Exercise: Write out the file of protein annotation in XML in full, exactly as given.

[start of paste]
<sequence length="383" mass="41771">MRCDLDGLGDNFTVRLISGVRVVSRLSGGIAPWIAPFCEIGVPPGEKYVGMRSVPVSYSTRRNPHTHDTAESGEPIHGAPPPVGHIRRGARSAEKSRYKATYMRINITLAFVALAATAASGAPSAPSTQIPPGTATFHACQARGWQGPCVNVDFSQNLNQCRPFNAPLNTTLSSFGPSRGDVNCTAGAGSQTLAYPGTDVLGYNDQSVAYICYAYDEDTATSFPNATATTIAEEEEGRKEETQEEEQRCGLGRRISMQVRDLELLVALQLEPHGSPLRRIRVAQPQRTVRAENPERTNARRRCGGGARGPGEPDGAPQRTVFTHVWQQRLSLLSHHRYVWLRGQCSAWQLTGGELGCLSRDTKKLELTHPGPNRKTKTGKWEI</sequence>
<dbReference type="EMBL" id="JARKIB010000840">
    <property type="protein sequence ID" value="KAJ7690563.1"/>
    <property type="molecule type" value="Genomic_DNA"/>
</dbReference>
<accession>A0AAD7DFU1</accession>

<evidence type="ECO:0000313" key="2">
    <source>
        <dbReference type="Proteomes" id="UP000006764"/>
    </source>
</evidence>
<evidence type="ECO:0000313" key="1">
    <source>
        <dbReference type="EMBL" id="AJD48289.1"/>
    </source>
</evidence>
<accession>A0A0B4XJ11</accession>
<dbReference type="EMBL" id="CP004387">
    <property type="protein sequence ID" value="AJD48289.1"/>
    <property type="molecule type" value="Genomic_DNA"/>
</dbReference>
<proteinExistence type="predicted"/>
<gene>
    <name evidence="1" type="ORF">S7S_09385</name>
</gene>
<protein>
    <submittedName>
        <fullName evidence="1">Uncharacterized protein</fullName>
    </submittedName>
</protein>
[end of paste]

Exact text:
<sequence length="383" mass="41771">MRCDLDGLGDNFTVRLISGVRVVSRLSGGIAPWIAPFCEIGVPPGEKYVGMRSVPVSYSTRRNPHTHDTAESGEPIHGAPPPVGHIRRGARSAEKSRYKATYMRINITLAFVALAATAASGAPSAPSTQIPPGTATFHACQARGWQGPCVNVDFSQNLNQCRPFNAPLNTTLSSFGPSRGDVNCTAGAGSQTLAYPGTDVLGYNDQSVAYICYAYDEDTATSFPNATATTIAEEEEGRKEETQEEEQRCGLGRRISMQVRDLELLVALQLEPHGSPLRRIRVAQPQRTVRAENPERTNARRRCGGGARGPGEPDGAPQRTVFTHVWQQRLSLLSHHRYVWLRGQCSAWQLTGGELGCLSRDTKKLELTHPGPNRKTKTGKWEI</sequence>
<dbReference type="EMBL" id="JARKIB010000840">
    <property type="protein sequence ID" value="KAJ7690563.1"/>
    <property type="molecule type" value="Genomic_DNA"/>
</dbReference>
<accession>A0AAD7DFU1</accession>

<evidence type="ECO:0000313" key="2">
    <source>
        <dbReference type="Proteomes" id="UP000006764"/>
    </source>
</evidence>
<evidence type="ECO:0000313" key="1">
    <source>
        <dbReference type="EMBL" id="AJD48289.1"/>
    </source>
</evidence>
<accession>A0A0B4XJ11</accession>
<dbReference type="EMBL" id="CP004387">
    <property type="protein sequence ID" value="AJD48289.1"/>
    <property type="molecule type" value="Genomic_DNA"/>
</dbReference>
<proteinExistence type="predicted"/>
<gene>
    <name evidence="1" type="ORF">S7S_09385</name>
</gene>
<protein>
    <submittedName>
        <fullName evidence="1">Uncharacterized protein</fullName>
    </submittedName>
</protein>